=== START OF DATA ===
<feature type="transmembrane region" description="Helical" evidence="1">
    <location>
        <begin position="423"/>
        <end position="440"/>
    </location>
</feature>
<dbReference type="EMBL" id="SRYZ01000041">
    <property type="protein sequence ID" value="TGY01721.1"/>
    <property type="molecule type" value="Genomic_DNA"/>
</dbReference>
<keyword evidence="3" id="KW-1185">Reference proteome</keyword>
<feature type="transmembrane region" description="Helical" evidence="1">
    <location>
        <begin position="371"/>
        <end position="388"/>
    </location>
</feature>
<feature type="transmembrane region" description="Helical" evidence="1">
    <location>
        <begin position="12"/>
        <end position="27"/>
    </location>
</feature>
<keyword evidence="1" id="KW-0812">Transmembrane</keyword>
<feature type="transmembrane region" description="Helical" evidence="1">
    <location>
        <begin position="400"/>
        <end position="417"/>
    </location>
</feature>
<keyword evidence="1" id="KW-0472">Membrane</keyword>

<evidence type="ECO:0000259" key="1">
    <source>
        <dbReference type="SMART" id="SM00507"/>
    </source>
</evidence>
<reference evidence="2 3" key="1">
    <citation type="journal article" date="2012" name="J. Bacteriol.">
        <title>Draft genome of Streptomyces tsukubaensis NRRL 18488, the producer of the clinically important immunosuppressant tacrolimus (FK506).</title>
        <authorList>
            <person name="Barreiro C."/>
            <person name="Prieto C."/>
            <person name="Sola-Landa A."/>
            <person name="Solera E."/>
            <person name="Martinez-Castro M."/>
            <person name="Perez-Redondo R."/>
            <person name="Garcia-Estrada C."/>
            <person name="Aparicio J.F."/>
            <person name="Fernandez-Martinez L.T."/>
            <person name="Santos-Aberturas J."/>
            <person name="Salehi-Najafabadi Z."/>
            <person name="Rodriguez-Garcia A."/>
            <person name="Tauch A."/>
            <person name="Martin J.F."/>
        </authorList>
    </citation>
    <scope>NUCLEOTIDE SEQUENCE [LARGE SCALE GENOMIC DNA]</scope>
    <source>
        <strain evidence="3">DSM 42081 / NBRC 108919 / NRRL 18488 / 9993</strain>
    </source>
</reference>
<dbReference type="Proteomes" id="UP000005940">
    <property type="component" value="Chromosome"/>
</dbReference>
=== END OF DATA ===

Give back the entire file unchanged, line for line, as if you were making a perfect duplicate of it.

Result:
<feature type="transmembrane region" description="Helical" evidence="1">
    <location>
        <begin position="423"/>
        <end position="440"/>
    </location>
</feature>
<dbReference type="EMBL" id="SRYZ01000041">
    <property type="protein sequence ID" value="TGY01721.1"/>
    <property type="molecule type" value="Genomic_DNA"/>
</dbReference>
<keyword evidence="3" id="KW-1185">Reference proteome</keyword>
<feature type="transmembrane region" description="Helical" evidence="1">
    <location>
        <begin position="371"/>
        <end position="388"/>
    </location>
</feature>
<feature type="transmembrane region" description="Helical" evidence="1">
    <location>
        <begin position="12"/>
        <end position="27"/>
    </location>
</feature>
<keyword evidence="1" id="KW-0812">Transmembrane</keyword>
<feature type="transmembrane region" description="Helical" evidence="1">
    <location>
        <begin position="400"/>
        <end position="417"/>
    </location>
</feature>
<keyword evidence="1" id="KW-0472">Membrane</keyword>

<evidence type="ECO:0000259" key="1">
    <source>
        <dbReference type="SMART" id="SM00507"/>
    </source>
</evidence>
<reference evidence="2 3" key="1">
    <citation type="journal article" date="2012" name="J. Bacteriol.">
        <title>Draft genome of Streptomyces tsukubaensis NRRL 18488, the producer of the clinically important immunosuppressant tacrolimus (FK506).</title>
        <authorList>
            <person name="Barreiro C."/>
            <person name="Prieto C."/>
            <person name="Sola-Landa A."/>
            <person name="Solera E."/>
            <person name="Martinez-Castro M."/>
            <person name="Perez-Redondo R."/>
            <person name="Garcia-Estrada C."/>
            <person name="Aparicio J.F."/>
            <person name="Fernandez-Martinez L.T."/>
            <person name="Santos-Aberturas J."/>
            <person name="Salehi-Najafabadi Z."/>
            <person name="Rodriguez-Garcia A."/>
            <person name="Tauch A."/>
            <person name="Martin J.F."/>
        </authorList>
    </citation>
    <scope>NUCLEOTIDE SEQUENCE [LARGE SCALE GENOMIC DNA]</scope>
    <source>
        <strain evidence="3">DSM 42081 / NBRC 108919 / NRRL 18488 / 9993</strain>
    </source>
</reference>
<dbReference type="Proteomes" id="UP000005940">
    <property type="component" value="Chromosome"/>
</dbReference>